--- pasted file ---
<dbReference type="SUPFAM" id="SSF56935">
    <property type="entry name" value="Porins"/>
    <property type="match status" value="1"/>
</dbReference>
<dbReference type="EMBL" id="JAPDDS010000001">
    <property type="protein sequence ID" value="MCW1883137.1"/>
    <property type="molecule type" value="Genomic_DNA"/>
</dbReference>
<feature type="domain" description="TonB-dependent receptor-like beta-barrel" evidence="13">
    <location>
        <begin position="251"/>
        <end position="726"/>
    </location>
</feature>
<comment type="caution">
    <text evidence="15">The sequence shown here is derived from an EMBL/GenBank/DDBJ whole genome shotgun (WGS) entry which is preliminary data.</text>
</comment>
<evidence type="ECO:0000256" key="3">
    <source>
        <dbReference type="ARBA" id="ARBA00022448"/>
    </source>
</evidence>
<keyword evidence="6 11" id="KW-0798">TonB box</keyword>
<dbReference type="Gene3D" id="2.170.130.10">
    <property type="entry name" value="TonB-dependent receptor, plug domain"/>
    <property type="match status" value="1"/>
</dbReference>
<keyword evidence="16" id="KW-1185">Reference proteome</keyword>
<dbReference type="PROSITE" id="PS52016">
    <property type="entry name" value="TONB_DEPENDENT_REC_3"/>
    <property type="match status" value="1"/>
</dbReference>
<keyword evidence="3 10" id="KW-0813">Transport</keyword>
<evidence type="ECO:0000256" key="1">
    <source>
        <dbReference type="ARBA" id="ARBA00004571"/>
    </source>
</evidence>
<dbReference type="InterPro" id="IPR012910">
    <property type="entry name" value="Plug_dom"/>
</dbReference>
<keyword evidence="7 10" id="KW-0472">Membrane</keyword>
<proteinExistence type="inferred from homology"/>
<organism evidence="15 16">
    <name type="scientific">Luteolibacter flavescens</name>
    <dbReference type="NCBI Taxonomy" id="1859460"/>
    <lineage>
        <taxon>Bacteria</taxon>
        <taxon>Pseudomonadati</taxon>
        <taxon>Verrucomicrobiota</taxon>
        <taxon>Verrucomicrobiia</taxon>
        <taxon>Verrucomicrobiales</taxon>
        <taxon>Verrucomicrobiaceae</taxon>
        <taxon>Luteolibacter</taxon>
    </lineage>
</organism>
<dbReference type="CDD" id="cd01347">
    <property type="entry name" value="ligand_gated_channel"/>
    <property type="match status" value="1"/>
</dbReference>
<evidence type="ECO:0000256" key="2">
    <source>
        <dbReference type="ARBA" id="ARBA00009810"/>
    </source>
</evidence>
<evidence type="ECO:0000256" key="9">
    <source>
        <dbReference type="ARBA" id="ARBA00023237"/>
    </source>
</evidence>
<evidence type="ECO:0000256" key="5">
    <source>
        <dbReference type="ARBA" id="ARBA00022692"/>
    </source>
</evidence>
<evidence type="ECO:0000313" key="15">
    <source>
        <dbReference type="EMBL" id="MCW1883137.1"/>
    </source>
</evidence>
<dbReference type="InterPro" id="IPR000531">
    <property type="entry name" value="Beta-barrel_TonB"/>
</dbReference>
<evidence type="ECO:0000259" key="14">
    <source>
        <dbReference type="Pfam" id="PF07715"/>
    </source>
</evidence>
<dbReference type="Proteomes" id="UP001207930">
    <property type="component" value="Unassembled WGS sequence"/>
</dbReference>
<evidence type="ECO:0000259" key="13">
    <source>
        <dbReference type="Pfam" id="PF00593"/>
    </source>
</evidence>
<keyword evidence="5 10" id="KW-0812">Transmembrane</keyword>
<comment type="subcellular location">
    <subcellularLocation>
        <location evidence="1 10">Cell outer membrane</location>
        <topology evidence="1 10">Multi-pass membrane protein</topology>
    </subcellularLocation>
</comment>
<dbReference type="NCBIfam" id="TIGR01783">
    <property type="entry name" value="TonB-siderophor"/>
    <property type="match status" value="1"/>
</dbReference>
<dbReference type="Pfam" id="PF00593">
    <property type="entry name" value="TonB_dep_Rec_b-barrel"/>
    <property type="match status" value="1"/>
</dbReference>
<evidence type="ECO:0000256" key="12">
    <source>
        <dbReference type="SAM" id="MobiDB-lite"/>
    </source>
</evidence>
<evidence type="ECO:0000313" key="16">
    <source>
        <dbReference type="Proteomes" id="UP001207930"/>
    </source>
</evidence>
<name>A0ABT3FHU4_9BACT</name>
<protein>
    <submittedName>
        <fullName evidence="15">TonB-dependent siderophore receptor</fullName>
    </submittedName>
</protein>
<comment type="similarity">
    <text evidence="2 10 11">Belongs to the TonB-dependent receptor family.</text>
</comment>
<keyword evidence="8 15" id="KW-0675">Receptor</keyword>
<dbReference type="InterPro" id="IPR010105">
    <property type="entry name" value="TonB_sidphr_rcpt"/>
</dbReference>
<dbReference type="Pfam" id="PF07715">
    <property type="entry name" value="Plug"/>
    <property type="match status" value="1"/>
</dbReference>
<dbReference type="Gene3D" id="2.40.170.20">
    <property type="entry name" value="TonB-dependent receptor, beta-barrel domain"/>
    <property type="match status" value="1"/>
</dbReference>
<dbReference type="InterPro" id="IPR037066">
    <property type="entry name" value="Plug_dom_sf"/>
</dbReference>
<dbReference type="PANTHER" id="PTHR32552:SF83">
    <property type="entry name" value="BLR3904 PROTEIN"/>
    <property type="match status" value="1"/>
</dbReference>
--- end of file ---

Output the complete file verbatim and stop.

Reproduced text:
<dbReference type="SUPFAM" id="SSF56935">
    <property type="entry name" value="Porins"/>
    <property type="match status" value="1"/>
</dbReference>
<dbReference type="EMBL" id="JAPDDS010000001">
    <property type="protein sequence ID" value="MCW1883137.1"/>
    <property type="molecule type" value="Genomic_DNA"/>
</dbReference>
<feature type="domain" description="TonB-dependent receptor-like beta-barrel" evidence="13">
    <location>
        <begin position="251"/>
        <end position="726"/>
    </location>
</feature>
<comment type="caution">
    <text evidence="15">The sequence shown here is derived from an EMBL/GenBank/DDBJ whole genome shotgun (WGS) entry which is preliminary data.</text>
</comment>
<evidence type="ECO:0000256" key="3">
    <source>
        <dbReference type="ARBA" id="ARBA00022448"/>
    </source>
</evidence>
<keyword evidence="6 11" id="KW-0798">TonB box</keyword>
<dbReference type="Gene3D" id="2.170.130.10">
    <property type="entry name" value="TonB-dependent receptor, plug domain"/>
    <property type="match status" value="1"/>
</dbReference>
<keyword evidence="16" id="KW-1185">Reference proteome</keyword>
<dbReference type="PROSITE" id="PS52016">
    <property type="entry name" value="TONB_DEPENDENT_REC_3"/>
    <property type="match status" value="1"/>
</dbReference>
<keyword evidence="3 10" id="KW-0813">Transport</keyword>
<evidence type="ECO:0000256" key="1">
    <source>
        <dbReference type="ARBA" id="ARBA00004571"/>
    </source>
</evidence>
<dbReference type="InterPro" id="IPR012910">
    <property type="entry name" value="Plug_dom"/>
</dbReference>
<keyword evidence="7 10" id="KW-0472">Membrane</keyword>
<proteinExistence type="inferred from homology"/>
<organism evidence="15 16">
    <name type="scientific">Luteolibacter flavescens</name>
    <dbReference type="NCBI Taxonomy" id="1859460"/>
    <lineage>
        <taxon>Bacteria</taxon>
        <taxon>Pseudomonadati</taxon>
        <taxon>Verrucomicrobiota</taxon>
        <taxon>Verrucomicrobiia</taxon>
        <taxon>Verrucomicrobiales</taxon>
        <taxon>Verrucomicrobiaceae</taxon>
        <taxon>Luteolibacter</taxon>
    </lineage>
</organism>
<dbReference type="CDD" id="cd01347">
    <property type="entry name" value="ligand_gated_channel"/>
    <property type="match status" value="1"/>
</dbReference>
<evidence type="ECO:0000256" key="2">
    <source>
        <dbReference type="ARBA" id="ARBA00009810"/>
    </source>
</evidence>
<evidence type="ECO:0000256" key="9">
    <source>
        <dbReference type="ARBA" id="ARBA00023237"/>
    </source>
</evidence>
<evidence type="ECO:0000256" key="5">
    <source>
        <dbReference type="ARBA" id="ARBA00022692"/>
    </source>
</evidence>
<evidence type="ECO:0000313" key="15">
    <source>
        <dbReference type="EMBL" id="MCW1883137.1"/>
    </source>
</evidence>
<dbReference type="InterPro" id="IPR000531">
    <property type="entry name" value="Beta-barrel_TonB"/>
</dbReference>
<evidence type="ECO:0000259" key="14">
    <source>
        <dbReference type="Pfam" id="PF07715"/>
    </source>
</evidence>
<dbReference type="Proteomes" id="UP001207930">
    <property type="component" value="Unassembled WGS sequence"/>
</dbReference>
<evidence type="ECO:0000259" key="13">
    <source>
        <dbReference type="Pfam" id="PF00593"/>
    </source>
</evidence>
<keyword evidence="5 10" id="KW-0812">Transmembrane</keyword>
<comment type="subcellular location">
    <subcellularLocation>
        <location evidence="1 10">Cell outer membrane</location>
        <topology evidence="1 10">Multi-pass membrane protein</topology>
    </subcellularLocation>
</comment>
<dbReference type="NCBIfam" id="TIGR01783">
    <property type="entry name" value="TonB-siderophor"/>
    <property type="match status" value="1"/>
</dbReference>
<dbReference type="Pfam" id="PF00593">
    <property type="entry name" value="TonB_dep_Rec_b-barrel"/>
    <property type="match status" value="1"/>
</dbReference>
<evidence type="ECO:0000256" key="12">
    <source>
        <dbReference type="SAM" id="MobiDB-lite"/>
    </source>
</evidence>
<evidence type="ECO:0000313" key="16">
    <source>
        <dbReference type="Proteomes" id="UP001207930"/>
    </source>
</evidence>
<name>A0ABT3FHU4_9BACT</name>
<protein>
    <submittedName>
        <fullName evidence="15">TonB-dependent siderophore receptor</fullName>
    </submittedName>
</protein>
<comment type="similarity">
    <text evidence="2 10 11">Belongs to the TonB-dependent receptor family.</text>
</comment>
<keyword evidence="8 15" id="KW-0675">Receptor</keyword>
<dbReference type="InterPro" id="IPR010105">
    <property type="entry name" value="TonB_sidphr_rcpt"/>
</dbReference>
<dbReference type="Pfam" id="PF07715">
    <property type="entry name" value="Plug"/>
    <property type="match status" value="1"/>
</dbReference>
<dbReference type="Gene3D" id="2.40.170.20">
    <property type="entry name" value="TonB-dependent receptor, beta-barrel domain"/>
    <property type="match status" value="1"/>
</dbReference>
<dbReference type="InterPro" id="IPR037066">
    <property type="entry name" value="Plug_dom_sf"/>
</dbReference>
<dbReference type="PANTHER" id="PTHR32552:SF83">
    <property type="entry name" value="BLR3904 PROTEIN"/>
    <property type="match status" value="1"/>
</dbReference>